In 2017, when signing a law to strengthen the state’s Freedom of Information Act, Gov. Henry McMaster said that “[g]overnment has to be accountable to the people it serves, and its citizens should have unimpeded access to public information that speaks to whether or not their best interests are being served.” And earlier this year, when releasing an audit of state agencies’ compliance with the law — the results were mixed — and issuing an executive order for agencies to better meet FOIA requirements, McMaster said, “We want South Carolina to lead the country in having the most open records laws and most informed public.”
But developments within the past two weeks regarding the selection of a new president for the University of South Carolina have not been a model of transparency.
Just to recap: Back in April, after a confidential search, the board publicly announced four finalists for the presidency. This is required by section 30-4-40(a)(13) of South Carolina’s FOIA, which provides that “All materials, regardless of form, gathered by a public body during a search to fill an employment position [are exempt from public disclosure], except that materials relating to not fewer than the final three applicants under consideration for a position must be made available for public inspection and copying.”
The four candidates made public visits to the USC campus, including forums with students and faculty. When the university’s board of trustees — primarily elected by the legislature and appointed by the governor — met, there was an apparent favorite among the board: Lt. Gen. Robert L. Caslen Jr., formerly superintendent of the U.S. Military Academy at West Point. But other board members, along with some students and faculty, raised concerns about Caslen and the other finalists. In the end, the board decided not to approve any of the four finalists, and instead to re-open the search and appoint an interim president.
And that’s where things stood until July 9, when it was reported that McMaster was pressuring the board of trustees to schedule a vote on July 12, and approve Caslen as the new president of USC. Some of the trustees balked, and faculty and students mobilized to object to the appointment. One of the trustees went to court to stop the vote, since the board members had not received the five days prior notice required by state education law. This led a state court judge to issue an injunction barring the planned meeting. The current attorney general, Alan Wilson, also concluded that the meeting would be illegitimate because of the short notice.
As this is written, another board meeting is planned for July 19. Caslen may be chosen, although some trustees said that they could select another candidate, even one who was not among the four named finalists, arguing that the board’s only obligation was to identify at least three finalists, but they need not select any of them.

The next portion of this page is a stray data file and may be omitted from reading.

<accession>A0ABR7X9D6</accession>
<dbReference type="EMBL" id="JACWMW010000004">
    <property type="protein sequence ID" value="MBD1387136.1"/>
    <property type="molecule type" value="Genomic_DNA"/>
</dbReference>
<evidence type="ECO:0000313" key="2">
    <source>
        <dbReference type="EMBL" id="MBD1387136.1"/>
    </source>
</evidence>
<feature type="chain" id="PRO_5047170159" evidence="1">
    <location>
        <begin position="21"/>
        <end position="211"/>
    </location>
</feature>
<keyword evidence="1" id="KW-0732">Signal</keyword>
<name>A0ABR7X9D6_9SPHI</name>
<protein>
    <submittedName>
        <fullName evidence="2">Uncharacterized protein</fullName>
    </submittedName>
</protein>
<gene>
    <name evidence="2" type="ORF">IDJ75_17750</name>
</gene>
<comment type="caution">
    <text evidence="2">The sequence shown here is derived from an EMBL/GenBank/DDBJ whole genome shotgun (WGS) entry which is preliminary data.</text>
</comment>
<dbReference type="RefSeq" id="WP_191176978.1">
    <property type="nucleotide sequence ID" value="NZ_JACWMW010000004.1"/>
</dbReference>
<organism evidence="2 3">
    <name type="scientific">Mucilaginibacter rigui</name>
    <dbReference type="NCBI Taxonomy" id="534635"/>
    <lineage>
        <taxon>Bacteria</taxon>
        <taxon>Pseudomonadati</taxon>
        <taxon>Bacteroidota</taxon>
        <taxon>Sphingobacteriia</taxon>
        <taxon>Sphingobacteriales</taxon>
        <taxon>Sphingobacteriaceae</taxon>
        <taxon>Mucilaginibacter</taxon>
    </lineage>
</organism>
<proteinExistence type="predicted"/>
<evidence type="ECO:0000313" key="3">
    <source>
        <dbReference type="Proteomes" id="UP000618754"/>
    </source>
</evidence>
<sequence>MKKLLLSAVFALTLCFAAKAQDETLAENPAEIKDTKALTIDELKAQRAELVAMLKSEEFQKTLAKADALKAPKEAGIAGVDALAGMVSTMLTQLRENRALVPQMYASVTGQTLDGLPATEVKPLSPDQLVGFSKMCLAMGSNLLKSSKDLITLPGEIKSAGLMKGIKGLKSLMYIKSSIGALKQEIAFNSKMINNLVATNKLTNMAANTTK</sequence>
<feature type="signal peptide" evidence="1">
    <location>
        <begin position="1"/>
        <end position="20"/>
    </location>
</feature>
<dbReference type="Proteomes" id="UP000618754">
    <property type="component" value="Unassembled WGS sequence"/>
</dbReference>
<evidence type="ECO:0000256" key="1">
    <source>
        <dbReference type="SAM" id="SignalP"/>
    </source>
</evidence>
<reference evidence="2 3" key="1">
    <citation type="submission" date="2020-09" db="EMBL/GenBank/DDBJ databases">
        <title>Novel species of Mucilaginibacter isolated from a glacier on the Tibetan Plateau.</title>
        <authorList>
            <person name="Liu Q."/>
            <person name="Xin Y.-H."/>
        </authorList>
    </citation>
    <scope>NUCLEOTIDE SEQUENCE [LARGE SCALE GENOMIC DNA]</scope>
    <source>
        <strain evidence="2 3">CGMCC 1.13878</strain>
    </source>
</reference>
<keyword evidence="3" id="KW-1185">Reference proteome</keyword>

These maneuvers don’t comport with the concept of openness in government. But they are just another example of public officials acting in defiance of the Freedom of Information Act. I wrote about this almost a year ago, and cited several studies and theories on why this problem persists.
The past several weeks have produced other, new examples of government officials and entities defying the Freedom of Information Act:
The Greenville County Sheriff’s Office’s released only basic details on a fatal shooting at a local Walmart, demanding a formal FOIA request for the full incident report. This was despite the law requiring police reports to be immediately available to the public and press, without a FOIA request.
The Greenville and Spartanburg county legislative delegations apparently violated the FOIA’s open meeting provisions by recommending a candidate for a Department of Transportation Commission seat by signing letters to the governor, without a public meeting to discuss the recommendation. The attorney general determined in a 2007 opinion that a public meeting was required for such an appointment.
Stu Rodman, chairman of the Beaufort County Council, sent an e-mail to colleagues recommending that transparency be removed from the council’s priorities, and then announced that he would no longer speak to reporters for The Island Packet.
Judges in Greenville and Pickens counties issued an order that would have barred public disclosure of police body camera footage, but the order was blocked by State Supreme Court Chief Justice Donald Beatty, who wrote that the order was issued improperly.
These incidents show the need for continued vigilance in enforcing and protecting the provisions of the Freedom of Information Act, and open government in general. The SCPA and other organizations keep watch for government officials and bodies that disregard FOIA, but this effort requires vigilance from the press and all citizens of the state, in order to keep government responsible and accountable.